He has a slight fever this evening, mostly due to fighting off the infection in his lungs. Still getting tube fed that lovely fibersource food to keep up his calorie load, and utilizing the cold blanket to keep his fever down.
His blood pressure was looking awesome, and some slight movements were occuring. He’s not as responsive as they would like, but the paralytic drugs will wear off slowly because of his slowed down metabolism too. His sedation is lightened, and he tries to breathe on his own, and the respirator won’t let him. It’s a good response, and the oxygen saturation in his blood is at 100%, the oxygen level through his ventilator is 60%, so his respiratory system is doing pretty good considering.
So, it would seem we’re wandering out of the deep woods. There’s a path ahead, and we know were it is, but we’re not quite on it yet. We’ll get a few more definitive answers when we go in the morning and see the doctor on his rounds.
Thanks for hanging with us. It was a good weekend, much better than last weekend. There is talk of having Derek in a chair sitting up, even if he’s not fully alert, by the end of the week. It will be quite a thing if we get there.
So, good things continue for Derek, and for those who love him. As will Skepticality. Stay tuned for a new show (previously recorded) tomorrow including the iPod winner announcement.
Sep 19 2005 10:45 PM (Swoopy)
I have to say, I’m starting to feel a little like Jay Leno. Every night, I have a monologue. I hope that no one is getting sick of it yet. I know that our world, although we’re beginning to adapt, is made up of Derek’s hospital stay, is just that – our world, and that everyone’s day to day doesn’t revolve around this. There is a certain level of tedium that is going to creep in, and if you find yourself not needing this updates for awhile, please let me know and I can take you out of the loop. That said, I also appreciate all the kind thoughts and nice words everyone has sent in being glad that they are updated, so that’s great. If you want off the merry go round though, do let me know.
Kim, our favorite day nurse, was still there when we went to visit in the evening. She’s an amazing woman, who has a long history working with Derek’s doctor, Dr. Weaver. It helps that they know each other so well, in that between them we always know what is going on with Derek during those early morning hours when he’s getting CT scans and chest x-rays.
Reggie let us know that they’ll be giving Derek a tracheotomy tube soon, because long term on a respirator is hard on the throat and vocal cords. They’ll also be able to administer medication for his breathing this way, and it’s a better situation for his immediate and long term care. While it sounds scary, there are huge benefits to this, and when he no longer needs it, the hole will heal as if it was never there at all.
Derek’s oxygen saturation is still good, and they lowered again the amount of oxygen he needs to breathe through the respirator. He’s also able now to take breaths on his own, and when entirely free of the respirator does breathe completely on his own. His lungs still need the rest, so he’s not going off of the vent just yet, but it’s another positive step.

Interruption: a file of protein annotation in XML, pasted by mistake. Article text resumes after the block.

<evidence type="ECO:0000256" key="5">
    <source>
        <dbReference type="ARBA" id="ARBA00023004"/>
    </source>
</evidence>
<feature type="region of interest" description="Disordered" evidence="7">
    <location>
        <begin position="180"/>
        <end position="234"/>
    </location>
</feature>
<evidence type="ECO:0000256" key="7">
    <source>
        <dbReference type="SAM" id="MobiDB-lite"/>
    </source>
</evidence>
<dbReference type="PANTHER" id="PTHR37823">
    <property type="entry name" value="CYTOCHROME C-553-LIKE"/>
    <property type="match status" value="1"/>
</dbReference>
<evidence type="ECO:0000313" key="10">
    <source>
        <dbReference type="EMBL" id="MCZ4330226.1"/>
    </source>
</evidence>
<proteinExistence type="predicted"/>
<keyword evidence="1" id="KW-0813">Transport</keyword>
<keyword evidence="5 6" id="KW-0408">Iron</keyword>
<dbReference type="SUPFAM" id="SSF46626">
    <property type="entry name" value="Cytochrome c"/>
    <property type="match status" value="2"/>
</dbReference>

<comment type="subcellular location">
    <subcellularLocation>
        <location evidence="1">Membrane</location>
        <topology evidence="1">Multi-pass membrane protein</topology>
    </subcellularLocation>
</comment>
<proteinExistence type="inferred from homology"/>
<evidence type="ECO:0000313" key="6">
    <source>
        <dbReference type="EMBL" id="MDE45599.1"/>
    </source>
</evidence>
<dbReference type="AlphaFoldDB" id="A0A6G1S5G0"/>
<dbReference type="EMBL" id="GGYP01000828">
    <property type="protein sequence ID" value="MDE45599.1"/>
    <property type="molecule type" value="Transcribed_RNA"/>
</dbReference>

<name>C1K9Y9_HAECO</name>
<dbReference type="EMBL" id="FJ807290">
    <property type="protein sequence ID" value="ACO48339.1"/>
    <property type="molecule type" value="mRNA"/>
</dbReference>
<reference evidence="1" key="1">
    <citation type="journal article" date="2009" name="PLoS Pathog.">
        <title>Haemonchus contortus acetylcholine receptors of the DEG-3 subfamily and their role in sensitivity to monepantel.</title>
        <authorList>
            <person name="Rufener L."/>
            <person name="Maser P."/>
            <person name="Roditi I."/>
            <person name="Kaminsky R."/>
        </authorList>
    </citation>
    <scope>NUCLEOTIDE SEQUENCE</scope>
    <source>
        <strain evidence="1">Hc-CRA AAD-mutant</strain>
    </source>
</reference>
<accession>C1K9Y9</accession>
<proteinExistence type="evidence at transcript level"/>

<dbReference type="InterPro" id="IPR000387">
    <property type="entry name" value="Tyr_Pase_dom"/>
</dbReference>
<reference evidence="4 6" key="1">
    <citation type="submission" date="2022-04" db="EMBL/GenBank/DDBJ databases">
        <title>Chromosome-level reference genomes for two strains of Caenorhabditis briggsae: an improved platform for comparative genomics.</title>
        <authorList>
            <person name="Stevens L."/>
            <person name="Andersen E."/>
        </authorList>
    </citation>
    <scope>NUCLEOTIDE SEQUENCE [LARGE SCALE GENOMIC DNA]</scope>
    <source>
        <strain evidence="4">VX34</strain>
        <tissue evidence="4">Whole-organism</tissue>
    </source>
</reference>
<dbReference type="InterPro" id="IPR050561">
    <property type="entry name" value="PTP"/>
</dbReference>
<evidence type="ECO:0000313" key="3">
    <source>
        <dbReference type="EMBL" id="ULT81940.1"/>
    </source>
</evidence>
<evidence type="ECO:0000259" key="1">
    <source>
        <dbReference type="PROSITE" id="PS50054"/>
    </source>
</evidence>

At this point, he is completely off of drip medications of all kinds, and is receiving the medication he needs via IV push at regular intervals. His sedation is very light at this point, although for the CT scan in order to get a good image and ensure Derek stays still, they will give him paralytic drugs on a very temporary basis. The importance of this particular CT scan will be to make sure that now the drains are out of his head that there isn’t any additional pressure building and that the clot is still breaking down as it should be.
His next scan will be very early in the morning so that the films will be available to the doctor on rounds, and we got all of this great information from his staff because they know we like to see the doctor and review our situation as often as we can. So we’ll be there bright and early just after seven tomorrow, so we can see what’s going on. Hopefully more positives to report.
More baby steps toward what we’ll probably be calling more long term care. The immediate, keep alive measures have evolved into what we’ll be doing to prepare Derek for his long recovery road. Recovery is a great word, I’m glad we’re able to use it.
I keep saying “we” and really it’s a big “we” I’m talking about. We, the family and friends of Derek wouldn’t be talking about recovery if it weren’t for the amazing doctors, nurses and staff of North Fulton Regional Hospital. They work long hours, and have made Derek’s care their priority and it shows every time we see him. He’s being tended to so lovingly, and we feel cared about and cared for by this staff in the way they let us know what we can do to help Derek, to help them, and to help ourselves in these times. It’s a foreign world, and they’ve made it much more friendly for us. Without them, we wouldn’t be sleeping at night.
So, those are the highlights for now, more tomorrow and probably earlier too. Thanks for all the nice email we’ve been receiving, it’s good to know that Derek is in your thoughts and prayers (because if you pray..and you believe in it..and all that stuff…it’s OKAY…you can do what you do..and we’ll do what we do..and it’s all good in the end…whatever THAT is 🙂 ). We’re certainly very thankful for all of you.